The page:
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Inspector Morse: The Death Of The Self/Absolute Conviction [DVD] 
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Two more cases for the Oxford detective. In 'The Death of the Self' Morse (John Thaw) and Lewis (Kevin Whately) travel to Vicenza, Italy, to investigate the activities of a self-help group organised by a conman. Once there, Morse finds himself attracted to an opera diva attempting to stage a comeback. In 'Absolute Conviction' Morse suspects foul play when former entrepreneur Cryer dies in prison, apparently from a heart attack. Could Cryer's fellow inmates and former business partners be responsible?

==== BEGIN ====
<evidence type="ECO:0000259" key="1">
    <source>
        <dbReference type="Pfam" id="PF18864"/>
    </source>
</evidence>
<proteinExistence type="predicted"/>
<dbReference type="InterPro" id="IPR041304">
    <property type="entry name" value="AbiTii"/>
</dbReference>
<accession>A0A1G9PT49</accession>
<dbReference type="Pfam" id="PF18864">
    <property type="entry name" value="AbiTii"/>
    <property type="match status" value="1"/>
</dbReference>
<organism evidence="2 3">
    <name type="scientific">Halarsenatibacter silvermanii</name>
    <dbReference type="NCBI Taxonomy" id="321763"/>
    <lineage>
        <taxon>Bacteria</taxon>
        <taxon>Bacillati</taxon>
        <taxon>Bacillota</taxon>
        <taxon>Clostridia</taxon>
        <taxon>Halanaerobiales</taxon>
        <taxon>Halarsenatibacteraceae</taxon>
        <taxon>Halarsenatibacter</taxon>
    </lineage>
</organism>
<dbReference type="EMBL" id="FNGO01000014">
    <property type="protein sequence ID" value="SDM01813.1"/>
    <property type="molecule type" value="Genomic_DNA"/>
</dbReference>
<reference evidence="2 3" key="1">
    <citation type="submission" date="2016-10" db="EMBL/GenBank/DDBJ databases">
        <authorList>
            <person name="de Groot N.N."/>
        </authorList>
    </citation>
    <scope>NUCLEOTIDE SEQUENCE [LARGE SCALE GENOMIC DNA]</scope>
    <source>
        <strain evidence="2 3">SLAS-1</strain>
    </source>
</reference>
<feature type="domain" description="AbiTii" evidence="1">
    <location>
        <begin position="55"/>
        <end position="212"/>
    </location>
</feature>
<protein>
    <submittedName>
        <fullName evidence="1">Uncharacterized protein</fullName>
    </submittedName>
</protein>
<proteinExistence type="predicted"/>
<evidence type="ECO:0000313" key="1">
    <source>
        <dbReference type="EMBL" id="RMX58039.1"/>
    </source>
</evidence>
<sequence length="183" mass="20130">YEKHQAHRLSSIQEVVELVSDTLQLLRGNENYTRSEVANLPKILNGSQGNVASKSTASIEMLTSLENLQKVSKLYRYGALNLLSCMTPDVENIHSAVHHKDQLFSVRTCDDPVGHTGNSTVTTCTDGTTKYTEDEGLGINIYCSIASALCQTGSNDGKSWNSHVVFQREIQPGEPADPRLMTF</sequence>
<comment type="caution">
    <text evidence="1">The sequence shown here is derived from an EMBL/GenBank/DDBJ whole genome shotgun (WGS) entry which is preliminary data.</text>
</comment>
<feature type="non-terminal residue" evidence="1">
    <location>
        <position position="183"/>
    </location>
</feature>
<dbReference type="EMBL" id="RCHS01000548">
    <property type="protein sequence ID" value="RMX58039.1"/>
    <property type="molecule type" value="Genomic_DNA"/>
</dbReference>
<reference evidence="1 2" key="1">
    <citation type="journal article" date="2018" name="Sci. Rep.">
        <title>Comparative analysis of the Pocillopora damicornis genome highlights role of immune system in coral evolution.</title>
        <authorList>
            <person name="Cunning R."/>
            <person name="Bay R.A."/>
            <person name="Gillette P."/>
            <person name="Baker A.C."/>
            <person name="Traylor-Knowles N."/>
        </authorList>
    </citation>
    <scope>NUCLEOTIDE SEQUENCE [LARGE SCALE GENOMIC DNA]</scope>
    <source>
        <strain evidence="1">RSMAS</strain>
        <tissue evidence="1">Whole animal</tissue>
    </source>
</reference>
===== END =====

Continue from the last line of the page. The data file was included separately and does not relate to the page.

When Inspector Morse first appeared on television in 1987, nobody could have predicted that it would run into the next century, maintaining throughout a quality of scripts and story lines that raised the genre of the detective series to a new level. Much of its success can be attributed to John Thaw's total immersion in the role. Morse is a prickly character and not obviously easy to like. As a detective in Oxford with unfulfilled academic propensities, he is permanently excluded from a world of which he would dearly love to be a part. He is at odds with that world--and with his colleagues in the police force--most of the time. Passionate about opera and "proper beer", he is a cultural snob for whom vulgarity causes almost physical pain. As a result, he lives from one disillusionment to another. And he is scarred--more deeply than he would ever admit--by past relationships. But he also has a naïve streak and, deep-down sensitivity, which makes him a fascinating challenge for women.